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News, documents and analysis on violent extremism

Monday, April 20, 2015

Misrepresenting ISIS Social Media

I could spend all day, every day, disagreeing with people about ISIS social media, but I feel a need to comment on this piece, which claims that "empirical evidence" shows that ISIS's use of social media amounts to basically nothing.

There is room for informed disagreement on efforts to contain ISIS on social media and which tactics are appropriate, but such a discussion should be based on a knowledgeable assessment of the facts, especially if the discussion claims to be based in empiricism.

"Consider that ISIS made its biggest strategic gains last summer, before the promotion of its savage videos."

Empirically speaking, the notion that ISIS wasn't promoting violent videos prior to its military gains last summer is flatly wrong. It betrays a bias that pervades punditry, policy opinions and media coverage of ISIS -- a failure to pay attention to anything that isn't addressed to the United States.

In reality, ISIS social media surged in late 2013 and early 2014 and peaked just before the jihadist group swept across Iraq, after which it was knocked back by countermeasures from Twitter. One year ago, ISIS's primary hashtag performed better than it does today, and by early June -- prior to the fall of Mosul -- it was averaging a minimum of four times as much volume as it currently enjoys (its actual volume is comparable, but a significant amount of activity on the tag today involves people spamming and trolling ISIS).

ISIS propaganda was always active and became even more so in the months preceding Mosul. To pick just the most glaringly obvious example, one of its most successful propaganda pieces of all time, Saleel al Sawarim 4, was released in May 2014, weeks before Mosul, and its extremely graphic executions of enemy soldiers were credited in a number of media accounts with contributing to the decision of Iraqi soldiers to flee Mosul rather than fight. And it was the fourth installment in the series; the first came out in 2012.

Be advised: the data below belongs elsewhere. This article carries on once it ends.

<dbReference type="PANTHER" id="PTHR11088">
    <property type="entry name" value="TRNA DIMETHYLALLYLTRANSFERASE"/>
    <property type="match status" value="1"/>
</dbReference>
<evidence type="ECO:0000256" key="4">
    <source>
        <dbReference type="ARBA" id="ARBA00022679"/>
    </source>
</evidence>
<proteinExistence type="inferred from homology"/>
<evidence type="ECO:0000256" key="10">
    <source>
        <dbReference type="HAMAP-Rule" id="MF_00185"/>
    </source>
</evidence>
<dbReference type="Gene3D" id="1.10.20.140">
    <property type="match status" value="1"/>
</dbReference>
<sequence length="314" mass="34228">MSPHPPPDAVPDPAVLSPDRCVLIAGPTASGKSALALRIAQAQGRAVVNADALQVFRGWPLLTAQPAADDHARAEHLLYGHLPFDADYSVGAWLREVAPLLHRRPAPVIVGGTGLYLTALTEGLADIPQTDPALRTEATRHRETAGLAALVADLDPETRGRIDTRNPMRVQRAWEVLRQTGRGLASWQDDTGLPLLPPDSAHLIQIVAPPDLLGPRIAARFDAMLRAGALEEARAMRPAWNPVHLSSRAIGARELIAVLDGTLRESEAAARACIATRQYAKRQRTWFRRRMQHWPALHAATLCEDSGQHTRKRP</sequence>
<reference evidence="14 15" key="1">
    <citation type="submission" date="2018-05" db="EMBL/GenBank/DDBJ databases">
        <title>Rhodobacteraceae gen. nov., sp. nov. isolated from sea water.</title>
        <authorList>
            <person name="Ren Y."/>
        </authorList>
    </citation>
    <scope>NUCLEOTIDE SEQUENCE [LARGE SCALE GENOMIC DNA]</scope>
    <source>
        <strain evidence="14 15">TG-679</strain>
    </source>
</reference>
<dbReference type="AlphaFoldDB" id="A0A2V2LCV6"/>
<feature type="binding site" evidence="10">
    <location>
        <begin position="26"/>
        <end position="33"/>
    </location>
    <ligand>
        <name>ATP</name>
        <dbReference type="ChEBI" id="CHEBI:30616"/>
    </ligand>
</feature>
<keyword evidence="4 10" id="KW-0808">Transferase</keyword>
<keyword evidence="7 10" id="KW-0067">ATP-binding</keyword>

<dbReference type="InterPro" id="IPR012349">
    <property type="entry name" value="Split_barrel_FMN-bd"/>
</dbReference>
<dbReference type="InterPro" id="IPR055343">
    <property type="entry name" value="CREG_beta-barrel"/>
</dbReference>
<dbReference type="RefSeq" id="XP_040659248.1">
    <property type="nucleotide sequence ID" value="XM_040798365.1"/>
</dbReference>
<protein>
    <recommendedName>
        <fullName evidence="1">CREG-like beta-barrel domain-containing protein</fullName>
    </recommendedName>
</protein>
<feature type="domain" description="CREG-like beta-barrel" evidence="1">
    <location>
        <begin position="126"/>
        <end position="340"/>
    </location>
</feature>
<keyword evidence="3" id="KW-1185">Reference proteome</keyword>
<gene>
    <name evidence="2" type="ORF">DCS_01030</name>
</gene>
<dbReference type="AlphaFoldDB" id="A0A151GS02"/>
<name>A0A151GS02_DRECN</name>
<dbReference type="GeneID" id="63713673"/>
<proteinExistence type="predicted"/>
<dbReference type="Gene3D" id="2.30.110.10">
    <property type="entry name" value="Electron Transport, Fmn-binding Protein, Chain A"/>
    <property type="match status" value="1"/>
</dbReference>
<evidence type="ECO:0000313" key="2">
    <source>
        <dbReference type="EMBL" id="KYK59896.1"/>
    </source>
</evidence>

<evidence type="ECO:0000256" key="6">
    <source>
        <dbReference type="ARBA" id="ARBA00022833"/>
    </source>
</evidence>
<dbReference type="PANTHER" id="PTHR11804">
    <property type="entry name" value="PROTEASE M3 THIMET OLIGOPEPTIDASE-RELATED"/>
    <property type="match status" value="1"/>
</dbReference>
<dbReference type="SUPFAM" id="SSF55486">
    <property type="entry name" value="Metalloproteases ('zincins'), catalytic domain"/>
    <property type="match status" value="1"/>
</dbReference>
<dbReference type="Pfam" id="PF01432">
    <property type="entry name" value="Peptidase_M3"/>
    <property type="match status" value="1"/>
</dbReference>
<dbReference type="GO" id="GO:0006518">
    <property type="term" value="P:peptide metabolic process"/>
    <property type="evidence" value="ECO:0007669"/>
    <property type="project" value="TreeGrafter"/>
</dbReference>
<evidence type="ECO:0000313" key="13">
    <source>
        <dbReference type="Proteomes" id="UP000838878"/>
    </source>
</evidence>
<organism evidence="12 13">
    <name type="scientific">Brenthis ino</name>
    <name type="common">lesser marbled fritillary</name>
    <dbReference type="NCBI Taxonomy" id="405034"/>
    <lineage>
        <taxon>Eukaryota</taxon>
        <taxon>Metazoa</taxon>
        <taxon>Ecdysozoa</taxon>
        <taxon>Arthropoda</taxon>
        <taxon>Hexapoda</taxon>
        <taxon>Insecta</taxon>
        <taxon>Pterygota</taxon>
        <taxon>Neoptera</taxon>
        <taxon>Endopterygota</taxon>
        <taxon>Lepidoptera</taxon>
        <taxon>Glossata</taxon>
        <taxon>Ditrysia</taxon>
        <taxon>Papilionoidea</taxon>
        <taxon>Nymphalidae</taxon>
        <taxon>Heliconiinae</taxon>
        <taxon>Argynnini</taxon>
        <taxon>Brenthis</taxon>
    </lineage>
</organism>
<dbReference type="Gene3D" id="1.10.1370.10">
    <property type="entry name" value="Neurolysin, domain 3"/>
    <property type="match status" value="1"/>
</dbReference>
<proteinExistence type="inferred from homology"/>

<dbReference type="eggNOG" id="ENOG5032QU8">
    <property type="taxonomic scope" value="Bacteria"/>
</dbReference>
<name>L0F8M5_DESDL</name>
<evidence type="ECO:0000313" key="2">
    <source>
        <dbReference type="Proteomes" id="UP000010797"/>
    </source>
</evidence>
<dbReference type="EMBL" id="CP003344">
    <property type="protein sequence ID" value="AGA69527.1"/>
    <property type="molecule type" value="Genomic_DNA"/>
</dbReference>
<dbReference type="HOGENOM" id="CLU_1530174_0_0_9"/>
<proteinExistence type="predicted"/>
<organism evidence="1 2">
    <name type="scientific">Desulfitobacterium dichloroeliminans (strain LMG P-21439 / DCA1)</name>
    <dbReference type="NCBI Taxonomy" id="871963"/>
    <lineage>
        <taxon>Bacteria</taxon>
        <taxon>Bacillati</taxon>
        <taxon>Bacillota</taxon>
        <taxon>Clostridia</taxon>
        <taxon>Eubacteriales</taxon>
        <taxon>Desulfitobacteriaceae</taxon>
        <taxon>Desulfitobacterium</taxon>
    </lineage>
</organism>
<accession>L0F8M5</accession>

There is plenty more where that came from (videos and magazines galore). The tradition of ISIS promoting violent video goes all the way back to its al Qaeda in Iraq days. It is indefensible to claim that ISIS social media didn't matter until August 2014, when the James Foley execution video was released. It only requires a basic familiarity with ISIS's media output to know better.

"There is not even a correlation between pro-ISIS Twitter users in a country and its supply of foreign jihadists. The United States has among the most pro-ISIS Twitter users, but has supplied relatively few foreign jihadists."

This is wildly misleading. Even a cursory examination of ISIS supporters on Twitter is enough to see there are vastly more regional supporters than American supporters. Even among English-speaking users, Americans are almost certainly not a majority, given the very substantial numbers of British ISIS supporters.

This misconception could perhaps have been sparked by the author looking at a chart showing a high number of U.S. accounts in the ISIS Twitter Census without reading the accompanying text (page 12, which is page 14 of the PDF), which explained the many reasons why these accounts were not, in fact, likely to be Americans.

In the Census, accounts that were accurately geolocated to the United States through GPS and other reliable means represented 3/10 of 1 percent of the sample -- and less than half of those geolocated accounts belonged to people who were ISIS supporters, making them part of the 5 percent margin of error disclosed in the paper's methodology section. These false positives included researchers, journalists, trolls and curiosity seekers. Geolocated accounts were more prone to be false positives than non-geolocated accounts, since people serious about joining ISIS have a vested interest in hiding their locations.